“He always had aspirations to compete, but didn’t start early enough,” says Tommy’s son, Rusty Hamrick. “He really wanted my sister and I to be able to do it on a professional level.” Rusty’s older sister Natalie adds, “He never pushed, either. He was the perfect mix of what you need to have a child be successful: patience, commitment, and diligence. The way he would light up when we would perform well—I remember that making me feel like a million.”
Natalie gave her old man plenty of times to light up. Over the years, the self-proclaimed family exhibitionist racked up no. 1 rankings in college and the world, as well as 15 professional and three World Cup titles. She was such a phenom as a teen, she left Christ Church High School a year before graduating to take early admission at a Florida college where she could train year round. She still remembers her point of no return at the Junior World Championships: “I won on a random lake in Mexico. The conditions were unpredictable. It was a stroke of luck. But once you get that kind of a buzz from a win, from that moment on, there was no turning back,” she says.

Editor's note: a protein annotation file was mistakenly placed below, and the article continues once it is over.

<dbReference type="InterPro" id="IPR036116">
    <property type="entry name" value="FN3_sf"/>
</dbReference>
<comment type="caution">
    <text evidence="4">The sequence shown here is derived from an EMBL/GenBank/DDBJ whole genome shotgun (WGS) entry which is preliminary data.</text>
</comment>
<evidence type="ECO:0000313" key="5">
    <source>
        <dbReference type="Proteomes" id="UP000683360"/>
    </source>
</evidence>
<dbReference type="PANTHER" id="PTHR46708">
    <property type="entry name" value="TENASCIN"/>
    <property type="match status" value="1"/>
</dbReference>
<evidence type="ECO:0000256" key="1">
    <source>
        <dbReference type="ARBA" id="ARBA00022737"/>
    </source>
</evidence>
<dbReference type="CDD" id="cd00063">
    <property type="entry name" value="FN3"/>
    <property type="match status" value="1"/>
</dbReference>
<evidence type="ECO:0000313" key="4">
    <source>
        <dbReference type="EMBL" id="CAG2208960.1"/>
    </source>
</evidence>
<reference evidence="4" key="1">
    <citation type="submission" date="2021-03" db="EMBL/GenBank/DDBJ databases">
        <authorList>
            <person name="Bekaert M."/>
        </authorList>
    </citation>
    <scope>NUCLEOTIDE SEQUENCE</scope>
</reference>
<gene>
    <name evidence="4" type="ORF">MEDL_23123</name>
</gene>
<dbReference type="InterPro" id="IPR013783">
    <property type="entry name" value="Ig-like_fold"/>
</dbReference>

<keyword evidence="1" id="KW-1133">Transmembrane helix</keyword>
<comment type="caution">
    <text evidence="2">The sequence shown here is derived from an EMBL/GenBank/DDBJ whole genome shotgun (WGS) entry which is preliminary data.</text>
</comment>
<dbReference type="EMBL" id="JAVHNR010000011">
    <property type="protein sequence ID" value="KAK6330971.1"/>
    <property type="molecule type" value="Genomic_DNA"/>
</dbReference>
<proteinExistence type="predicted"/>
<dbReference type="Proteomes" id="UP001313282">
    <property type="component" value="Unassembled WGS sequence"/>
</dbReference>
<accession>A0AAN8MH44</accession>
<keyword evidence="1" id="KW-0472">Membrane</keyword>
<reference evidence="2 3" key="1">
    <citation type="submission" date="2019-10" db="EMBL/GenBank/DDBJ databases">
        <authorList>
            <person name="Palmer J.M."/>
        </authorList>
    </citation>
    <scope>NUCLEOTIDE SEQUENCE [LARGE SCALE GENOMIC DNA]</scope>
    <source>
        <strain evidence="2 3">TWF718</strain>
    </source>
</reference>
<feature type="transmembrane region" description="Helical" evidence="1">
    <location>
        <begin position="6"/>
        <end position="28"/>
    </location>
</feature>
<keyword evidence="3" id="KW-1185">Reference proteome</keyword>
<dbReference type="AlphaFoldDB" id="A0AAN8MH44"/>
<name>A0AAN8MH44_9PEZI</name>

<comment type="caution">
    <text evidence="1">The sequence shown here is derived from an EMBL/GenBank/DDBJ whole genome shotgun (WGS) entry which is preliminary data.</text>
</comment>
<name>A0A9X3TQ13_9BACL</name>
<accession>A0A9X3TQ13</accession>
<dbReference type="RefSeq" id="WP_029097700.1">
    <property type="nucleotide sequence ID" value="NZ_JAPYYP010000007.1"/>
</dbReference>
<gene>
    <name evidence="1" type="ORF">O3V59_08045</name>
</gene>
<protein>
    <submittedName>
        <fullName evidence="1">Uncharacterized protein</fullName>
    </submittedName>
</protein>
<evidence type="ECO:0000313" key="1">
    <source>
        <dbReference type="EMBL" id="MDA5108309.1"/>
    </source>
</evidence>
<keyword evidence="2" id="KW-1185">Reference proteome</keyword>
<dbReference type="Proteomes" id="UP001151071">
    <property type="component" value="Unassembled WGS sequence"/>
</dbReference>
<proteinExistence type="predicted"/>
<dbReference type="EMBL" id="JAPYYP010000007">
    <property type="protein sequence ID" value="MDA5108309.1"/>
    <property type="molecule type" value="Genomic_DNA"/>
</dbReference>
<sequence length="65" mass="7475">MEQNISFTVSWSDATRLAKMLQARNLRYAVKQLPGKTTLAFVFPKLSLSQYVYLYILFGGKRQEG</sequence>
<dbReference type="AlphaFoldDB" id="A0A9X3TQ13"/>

The irony is that although Natalie was older, baby brother Rusty was the first to ski. “I was not the most adventurous girl. I didn’t like getting my hair wet, I was terrified of snakes in the lake. But I kept thinking, if Rusty can do it, I can do it,” she chuckles. “I think my dad had me on skis when I was as young as five,” Rusty elaborates. “I did my first tournament when I was 10, maybe in Gray Court on Lake Martin.
I didn’t do terrible, but I don’t remember bringing home any trophies either.”
The baby of the family would earn trophies soon enough. He won nationals in slalom in 1997, and was ranked no. 1 in the world as a junior, as well. The Hamrick siblings spent summers training under the tutelage of the legendary Jack Travers in Florida, or competing across the Southeast, with mom Jan organizing the traveling squad from out of an RV. Natalie reflects upon both of her parents’ sacrifices. “Mom doesn’t ski, but she was the force behind it all. Dad never complained. There were days when it was raining and cold and he would still get behind the wheel of that boat to pull us.”
Rusty ended up attending the College of Charleston, which allowed him to train at Trophy Lakes on Johns Island, while Natalie studied and skied further south. She concentrated solely on slalom, while Rusty nailed the skiing trifecta: slalom, jumps, and tricks. His highest ranking as a professional was #27. “Jumping was really a thrill. It was an adrenaline rush,” he recalls. “You pull out as far as you could, make your turn, cross the wake and basically haul ass as fast as you could to jump going 60–70 miles per hour. It feels like you’re soaring through the air.”